This Finnish Foreign Policy Paper examines NATO’s evolving role in Northern Europe. It tracks the development of the alliance’s foothold in and approach to the region from the early Cold War years to the present era. Moreover, it contextualizes the region within NATO’s politico-military decision-making system, characterized by diverse threat perceptions and strategic divergences. The study also sheds light on Finland’s contribution to NATO’s collective defence in Northern Europe and beyond.

Northern Europe has become a central arena for NATO’s deterrence and defence efforts, in stark contrast to its Cold War role as a subordinate flank of the Central European theatre. Finland has a key role in this emerging allied regional architecture. It is a militarily capable Baltic-Arctic bulwark protecting its allies in the Western and Southern directions. Although Finland’s defence mindset will continue to be marked by a notable national orientation, Helsinki is seriously seeking to build a middle-ground approach that strikes a functional balance between national and collective defence tasks and contributions.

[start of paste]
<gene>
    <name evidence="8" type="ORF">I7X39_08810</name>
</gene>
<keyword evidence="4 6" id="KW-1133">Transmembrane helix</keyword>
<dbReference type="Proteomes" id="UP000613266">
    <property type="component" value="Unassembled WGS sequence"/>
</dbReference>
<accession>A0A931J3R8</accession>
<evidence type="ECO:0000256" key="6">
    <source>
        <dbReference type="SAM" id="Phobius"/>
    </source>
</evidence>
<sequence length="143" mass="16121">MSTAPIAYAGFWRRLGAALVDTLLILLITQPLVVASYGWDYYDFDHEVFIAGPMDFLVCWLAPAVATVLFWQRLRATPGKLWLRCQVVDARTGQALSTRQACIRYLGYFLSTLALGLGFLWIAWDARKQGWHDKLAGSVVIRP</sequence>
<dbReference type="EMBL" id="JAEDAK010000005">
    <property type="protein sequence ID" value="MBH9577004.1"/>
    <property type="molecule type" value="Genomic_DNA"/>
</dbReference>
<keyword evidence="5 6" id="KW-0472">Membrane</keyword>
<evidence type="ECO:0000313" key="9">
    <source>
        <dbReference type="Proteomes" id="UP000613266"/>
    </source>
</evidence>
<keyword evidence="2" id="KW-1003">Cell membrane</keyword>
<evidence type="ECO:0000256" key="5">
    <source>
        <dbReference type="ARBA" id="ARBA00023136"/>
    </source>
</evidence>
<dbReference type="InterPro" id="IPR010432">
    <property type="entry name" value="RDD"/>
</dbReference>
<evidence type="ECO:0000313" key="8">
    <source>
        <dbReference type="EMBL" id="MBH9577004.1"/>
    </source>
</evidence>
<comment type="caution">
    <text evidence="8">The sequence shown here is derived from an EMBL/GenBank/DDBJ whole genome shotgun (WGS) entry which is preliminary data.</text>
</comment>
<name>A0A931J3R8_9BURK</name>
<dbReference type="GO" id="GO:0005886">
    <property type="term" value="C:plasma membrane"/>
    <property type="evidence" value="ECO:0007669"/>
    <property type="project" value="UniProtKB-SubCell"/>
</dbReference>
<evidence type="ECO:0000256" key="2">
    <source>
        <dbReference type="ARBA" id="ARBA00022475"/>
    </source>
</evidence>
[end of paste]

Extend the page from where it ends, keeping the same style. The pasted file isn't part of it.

Äldre forskare
Visiting Research Fellow
Äldre forskare
Henri Vanhanen